Hungarians and Turks came to Slovakia for its natural resources, and so do today’s tourists. A wide band of sprawling mountains means lots of good skiing and snowboarding, while Karst areas are perfect for caving and the rambling hilly midlands are a hiker’s paradise. In addition to its stunning natural beauty, Slovakia is one of the most budget-friendly destinations in Europe. Here is our pick of the best things to do in Slovakia.
The information in this article is inspired by The Rough Guide to Europe on a Budget, your essential guide for visiting Europe.
In fact, with its slightly small-town atmosphere, on a hot afternoon, a flock of sheep wouldn’t look out of place grazing on Františkánske Square. The Old Town showcases the skill of Slovak town planners, who crammed a city’s worth of palaces, shops, cafés, pubs, restaurants, museums and churches into a few blocks.
During the Ottoman Wars, the town sprouted fortifications, watchtowers and a castle to repel marauding Turks. As the metal reserves dwindled the inhabitants migrated, leaving the town with a slightly frozen-in-time feel.
In 1844 a student in Bratislava composed a song beginning with the words “There is lightning over the Tatras” – and today it is the national anthem. One of the exciting things to do in Slovakia is to explore the peaks and foothills which are abundant with rare flora and fauna. You might even be fortunate enough to catch a glimpse of a lynx, wild boar, brown bear or Tatra chamois (goat-antelope) amidst the scenic surroundings.
If you're looking for things to do in Slovakia, consider visiting the town that has plenty of attractions to offer. The Church of St James, with its wonderful religious art, is a major draw for visitors. Besides, the town is a great starting point for exploring the majestic Spiš castle and serves as a gateway to the picturesque Slovak Paradise National Park.
The most popular attraction of the Slovak Paradise National Park is the Dobšinská ice cave, which is a UNESCO World Heritage Site. Other places of interest for nature lovers in this region are Suchá Belá Canyon, the Hornád Canyon, and the Kysel Gorge.
The most popular way to explore the cave is to take a guided tour, which usually lasts between 45 minutes and an hour.
You can catch a bus from Levoča to Spišské Podhradie and then it’s about an hour’s walk to the castle.
A lively university town, Košice was the European Capital of Culture in 2013 and makes for a pleasant stop-off for a couple of days. Košice’s action is pretty much centred on its main street, Hlavná, which is lined with parks interspersed with some historical sites. Wandering the side streets provides some interesting sightseeing; this is also where you’ll find various places to stay.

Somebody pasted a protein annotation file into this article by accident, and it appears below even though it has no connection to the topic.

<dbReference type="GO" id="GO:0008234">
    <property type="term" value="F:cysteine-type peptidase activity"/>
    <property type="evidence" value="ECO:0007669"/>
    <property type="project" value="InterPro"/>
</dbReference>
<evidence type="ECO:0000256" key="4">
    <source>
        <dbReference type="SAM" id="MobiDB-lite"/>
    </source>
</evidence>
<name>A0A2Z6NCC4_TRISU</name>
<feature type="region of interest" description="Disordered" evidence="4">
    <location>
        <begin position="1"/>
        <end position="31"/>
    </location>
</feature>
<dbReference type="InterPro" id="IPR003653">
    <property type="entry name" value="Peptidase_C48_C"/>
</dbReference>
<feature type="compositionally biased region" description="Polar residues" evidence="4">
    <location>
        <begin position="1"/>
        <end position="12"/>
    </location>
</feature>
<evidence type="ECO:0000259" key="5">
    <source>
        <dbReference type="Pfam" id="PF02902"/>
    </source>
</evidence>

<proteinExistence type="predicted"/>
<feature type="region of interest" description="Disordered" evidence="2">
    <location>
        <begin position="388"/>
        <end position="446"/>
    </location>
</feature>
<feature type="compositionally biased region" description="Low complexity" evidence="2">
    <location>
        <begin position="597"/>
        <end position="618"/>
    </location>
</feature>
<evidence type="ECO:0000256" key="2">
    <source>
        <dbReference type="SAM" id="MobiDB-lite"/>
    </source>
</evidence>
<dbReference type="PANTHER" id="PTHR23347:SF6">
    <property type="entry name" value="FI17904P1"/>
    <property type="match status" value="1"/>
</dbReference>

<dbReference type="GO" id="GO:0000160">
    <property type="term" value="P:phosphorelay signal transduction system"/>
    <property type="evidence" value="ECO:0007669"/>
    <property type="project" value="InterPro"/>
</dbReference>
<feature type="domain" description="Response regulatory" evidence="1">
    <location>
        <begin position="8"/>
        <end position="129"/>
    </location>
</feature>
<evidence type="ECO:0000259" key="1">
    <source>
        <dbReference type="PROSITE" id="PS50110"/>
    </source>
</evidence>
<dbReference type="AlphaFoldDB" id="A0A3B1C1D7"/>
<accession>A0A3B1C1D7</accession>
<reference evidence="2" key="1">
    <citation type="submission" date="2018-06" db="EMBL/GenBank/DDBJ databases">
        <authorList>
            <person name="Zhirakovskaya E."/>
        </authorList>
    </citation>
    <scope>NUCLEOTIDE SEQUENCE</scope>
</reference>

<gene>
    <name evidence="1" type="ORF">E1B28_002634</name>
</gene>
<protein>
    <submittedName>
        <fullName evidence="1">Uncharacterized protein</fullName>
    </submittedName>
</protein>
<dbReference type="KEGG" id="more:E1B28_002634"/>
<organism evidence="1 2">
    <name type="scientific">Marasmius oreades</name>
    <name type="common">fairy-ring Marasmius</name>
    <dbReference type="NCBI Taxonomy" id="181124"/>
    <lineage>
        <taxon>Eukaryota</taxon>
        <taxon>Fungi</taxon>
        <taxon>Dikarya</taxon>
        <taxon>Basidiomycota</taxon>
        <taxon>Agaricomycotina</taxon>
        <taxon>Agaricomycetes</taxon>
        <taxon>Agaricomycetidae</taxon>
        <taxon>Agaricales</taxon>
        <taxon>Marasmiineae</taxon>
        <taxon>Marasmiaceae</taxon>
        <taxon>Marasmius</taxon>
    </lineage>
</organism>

A classic mid-morning snack is párok, a hot frankfurter. A Slovak delicacy is jaternica made from pig’s blood and rice. Bryndza, sheep’s cheese made in the region since the Middle Ages, is light, salty and delicious. Bryndzové halušky, the national dish, is dumplings served with bryndza and bacon. Another favourite is pirohy; unleavened boiled dumplings stuffed with cheese, a little like ravioli.
As well as exploring the castle's many rooms and chambers, there's also a museum with a collection of historical artefacts, weapons and armour. Orava Castle is of interest to film buffs and has been featured in several famous films, including the vampire film Nosferatu.
This open-air museum contains around 150 buildings and structures that have been thoroughly preserved and reconstructed. Here you will find traditional Slovak houses, barns, churches and other buildings that embody different regions and periods in the country's history.
The most popular destination for skiers in Slovakia is the High Tatras, home to the popular Stary Smokovec resort. It's a quietly elegant resort known for Belle Epoque hotels, half-timbered pensions and a romantic railway station.
The historic mining district, which dates back to the 15th century, is one of the main attractions of the Španja Dolina. The village used to be the centre of mining, which is still evident in the architecture of the village. While visiting the village you can explore the old mining buildings and tunnels and visit the museum, with a collection of historic tools and equipment that give a better insight into the mining industry of those times.
If the weather’s bad, one of the best things to do in Slovakia is to hop on a bus at Križovatka and whizz over to Sklené Teplice Spa. You’ll be instructed to jump into hot springs and take cold showers alternately, an ordeal that leaves you exhausted to the point of relaxation. The spring is 42°C, with high levels of magnesium and calcium, and the spa claims it heals visitors with muscle and locomotive conditions.
If you prefer to plan and book your trip to Slovakia without any effort and hassle, use the expertise of our local travel experts to make sure your trip will be just like you dream it to be.
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